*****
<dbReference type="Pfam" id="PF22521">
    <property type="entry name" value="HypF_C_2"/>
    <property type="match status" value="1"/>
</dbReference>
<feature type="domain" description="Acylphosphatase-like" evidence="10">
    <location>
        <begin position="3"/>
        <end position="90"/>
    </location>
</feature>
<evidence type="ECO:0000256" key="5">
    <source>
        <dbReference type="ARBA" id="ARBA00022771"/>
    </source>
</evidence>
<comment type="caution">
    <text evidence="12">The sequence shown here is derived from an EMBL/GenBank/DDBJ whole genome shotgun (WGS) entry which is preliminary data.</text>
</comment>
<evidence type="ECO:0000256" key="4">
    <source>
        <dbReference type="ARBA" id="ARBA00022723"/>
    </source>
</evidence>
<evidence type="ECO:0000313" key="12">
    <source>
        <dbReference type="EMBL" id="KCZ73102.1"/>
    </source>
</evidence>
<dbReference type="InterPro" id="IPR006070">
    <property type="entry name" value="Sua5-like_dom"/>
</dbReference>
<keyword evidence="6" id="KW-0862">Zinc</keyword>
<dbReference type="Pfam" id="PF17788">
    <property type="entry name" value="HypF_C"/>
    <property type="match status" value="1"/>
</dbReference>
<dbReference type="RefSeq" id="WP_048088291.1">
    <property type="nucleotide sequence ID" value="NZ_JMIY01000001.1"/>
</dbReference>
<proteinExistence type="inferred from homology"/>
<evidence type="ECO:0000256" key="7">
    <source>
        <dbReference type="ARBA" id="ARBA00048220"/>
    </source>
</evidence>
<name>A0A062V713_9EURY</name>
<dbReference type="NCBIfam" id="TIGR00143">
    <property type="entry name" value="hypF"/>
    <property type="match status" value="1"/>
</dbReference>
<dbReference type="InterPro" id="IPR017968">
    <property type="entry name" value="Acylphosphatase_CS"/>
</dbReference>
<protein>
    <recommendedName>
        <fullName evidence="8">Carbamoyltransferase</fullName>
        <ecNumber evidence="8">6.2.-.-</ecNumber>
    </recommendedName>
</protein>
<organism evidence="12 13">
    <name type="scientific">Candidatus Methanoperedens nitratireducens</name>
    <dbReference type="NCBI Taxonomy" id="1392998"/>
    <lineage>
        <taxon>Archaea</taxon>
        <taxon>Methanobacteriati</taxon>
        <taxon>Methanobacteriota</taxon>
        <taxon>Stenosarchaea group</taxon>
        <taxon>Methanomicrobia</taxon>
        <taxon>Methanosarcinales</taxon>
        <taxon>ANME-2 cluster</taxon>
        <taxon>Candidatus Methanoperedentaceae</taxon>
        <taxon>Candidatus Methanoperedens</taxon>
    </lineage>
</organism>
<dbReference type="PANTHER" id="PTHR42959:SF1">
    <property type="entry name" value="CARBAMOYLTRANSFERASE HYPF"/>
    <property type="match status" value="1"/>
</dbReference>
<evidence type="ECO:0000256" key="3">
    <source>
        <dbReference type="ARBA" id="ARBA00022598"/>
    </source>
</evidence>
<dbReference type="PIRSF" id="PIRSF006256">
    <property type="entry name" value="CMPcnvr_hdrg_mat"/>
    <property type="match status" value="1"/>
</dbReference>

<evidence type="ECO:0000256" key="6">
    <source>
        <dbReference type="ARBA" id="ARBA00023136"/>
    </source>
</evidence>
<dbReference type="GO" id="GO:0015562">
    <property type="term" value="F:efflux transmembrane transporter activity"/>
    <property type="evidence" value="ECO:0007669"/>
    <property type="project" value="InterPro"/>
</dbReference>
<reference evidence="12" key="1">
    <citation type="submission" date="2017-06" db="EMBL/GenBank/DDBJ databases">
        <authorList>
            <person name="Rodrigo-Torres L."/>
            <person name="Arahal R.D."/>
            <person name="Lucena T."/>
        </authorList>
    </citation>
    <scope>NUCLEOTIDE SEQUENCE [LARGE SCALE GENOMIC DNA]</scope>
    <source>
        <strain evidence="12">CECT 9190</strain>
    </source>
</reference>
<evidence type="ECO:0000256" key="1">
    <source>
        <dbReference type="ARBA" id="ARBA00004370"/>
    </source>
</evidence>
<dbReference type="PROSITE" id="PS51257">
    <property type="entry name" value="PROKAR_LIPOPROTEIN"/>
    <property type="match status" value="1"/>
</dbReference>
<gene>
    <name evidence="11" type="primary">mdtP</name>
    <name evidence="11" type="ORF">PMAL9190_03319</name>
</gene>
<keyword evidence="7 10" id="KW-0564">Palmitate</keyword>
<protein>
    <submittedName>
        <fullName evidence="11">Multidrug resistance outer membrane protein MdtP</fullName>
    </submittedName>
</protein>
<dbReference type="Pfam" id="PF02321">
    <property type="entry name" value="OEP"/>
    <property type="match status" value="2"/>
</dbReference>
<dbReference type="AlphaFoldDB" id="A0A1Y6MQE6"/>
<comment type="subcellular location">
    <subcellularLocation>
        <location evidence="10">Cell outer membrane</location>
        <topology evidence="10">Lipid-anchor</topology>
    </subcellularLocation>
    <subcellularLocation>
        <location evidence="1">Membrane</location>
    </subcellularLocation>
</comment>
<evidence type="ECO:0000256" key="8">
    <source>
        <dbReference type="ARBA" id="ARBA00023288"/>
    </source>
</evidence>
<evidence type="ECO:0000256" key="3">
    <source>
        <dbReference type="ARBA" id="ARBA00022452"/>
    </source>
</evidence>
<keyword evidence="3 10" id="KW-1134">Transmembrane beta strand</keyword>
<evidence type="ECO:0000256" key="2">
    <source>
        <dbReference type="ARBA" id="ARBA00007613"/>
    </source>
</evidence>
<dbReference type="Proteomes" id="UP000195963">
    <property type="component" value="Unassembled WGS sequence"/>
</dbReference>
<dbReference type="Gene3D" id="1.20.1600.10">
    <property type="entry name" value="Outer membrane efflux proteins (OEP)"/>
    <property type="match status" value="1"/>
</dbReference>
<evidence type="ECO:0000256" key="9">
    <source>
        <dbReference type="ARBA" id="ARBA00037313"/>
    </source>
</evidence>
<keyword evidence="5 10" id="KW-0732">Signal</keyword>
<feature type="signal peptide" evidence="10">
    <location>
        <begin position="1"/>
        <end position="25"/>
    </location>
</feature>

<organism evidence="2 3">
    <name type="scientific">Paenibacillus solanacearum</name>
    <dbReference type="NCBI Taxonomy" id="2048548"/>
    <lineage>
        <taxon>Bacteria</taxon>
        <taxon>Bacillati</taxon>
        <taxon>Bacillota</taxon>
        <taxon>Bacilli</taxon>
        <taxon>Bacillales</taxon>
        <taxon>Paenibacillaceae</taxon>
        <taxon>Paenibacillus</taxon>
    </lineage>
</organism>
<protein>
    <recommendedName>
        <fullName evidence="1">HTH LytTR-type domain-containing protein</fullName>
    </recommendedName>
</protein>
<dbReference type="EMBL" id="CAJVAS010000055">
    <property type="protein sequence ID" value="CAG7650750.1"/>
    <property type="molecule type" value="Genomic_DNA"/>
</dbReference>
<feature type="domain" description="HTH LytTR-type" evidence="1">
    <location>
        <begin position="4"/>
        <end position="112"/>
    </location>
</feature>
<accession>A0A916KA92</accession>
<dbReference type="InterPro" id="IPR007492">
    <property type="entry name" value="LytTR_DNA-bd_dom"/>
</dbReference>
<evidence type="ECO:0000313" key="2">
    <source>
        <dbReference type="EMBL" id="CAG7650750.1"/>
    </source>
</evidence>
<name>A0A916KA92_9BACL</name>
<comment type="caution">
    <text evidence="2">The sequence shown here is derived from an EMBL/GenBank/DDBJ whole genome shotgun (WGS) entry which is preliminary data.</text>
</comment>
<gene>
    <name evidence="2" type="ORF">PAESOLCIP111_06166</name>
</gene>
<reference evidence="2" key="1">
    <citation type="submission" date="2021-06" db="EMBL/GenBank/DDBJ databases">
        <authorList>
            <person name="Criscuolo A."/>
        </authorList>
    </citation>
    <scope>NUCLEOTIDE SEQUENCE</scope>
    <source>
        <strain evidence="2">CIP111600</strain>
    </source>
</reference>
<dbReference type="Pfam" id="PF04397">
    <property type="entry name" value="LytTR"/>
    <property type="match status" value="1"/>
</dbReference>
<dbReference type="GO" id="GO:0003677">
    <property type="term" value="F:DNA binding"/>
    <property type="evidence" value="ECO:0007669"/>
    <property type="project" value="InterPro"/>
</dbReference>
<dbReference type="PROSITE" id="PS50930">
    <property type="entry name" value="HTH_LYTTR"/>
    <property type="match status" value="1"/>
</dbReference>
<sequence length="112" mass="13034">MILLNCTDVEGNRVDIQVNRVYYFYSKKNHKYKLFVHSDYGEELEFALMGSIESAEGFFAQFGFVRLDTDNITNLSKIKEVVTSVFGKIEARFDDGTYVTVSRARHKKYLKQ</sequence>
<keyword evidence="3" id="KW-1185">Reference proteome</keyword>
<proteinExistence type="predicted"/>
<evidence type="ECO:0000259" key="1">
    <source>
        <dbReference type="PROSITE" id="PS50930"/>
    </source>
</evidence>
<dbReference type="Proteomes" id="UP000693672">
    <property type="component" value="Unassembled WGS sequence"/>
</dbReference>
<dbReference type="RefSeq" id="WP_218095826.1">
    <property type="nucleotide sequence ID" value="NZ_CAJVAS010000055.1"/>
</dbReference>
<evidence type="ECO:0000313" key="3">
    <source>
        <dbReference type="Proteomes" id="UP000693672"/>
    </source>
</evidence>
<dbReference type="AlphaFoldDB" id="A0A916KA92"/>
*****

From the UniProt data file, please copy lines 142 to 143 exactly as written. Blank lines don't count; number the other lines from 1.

    </subcellularLocation>
</comment>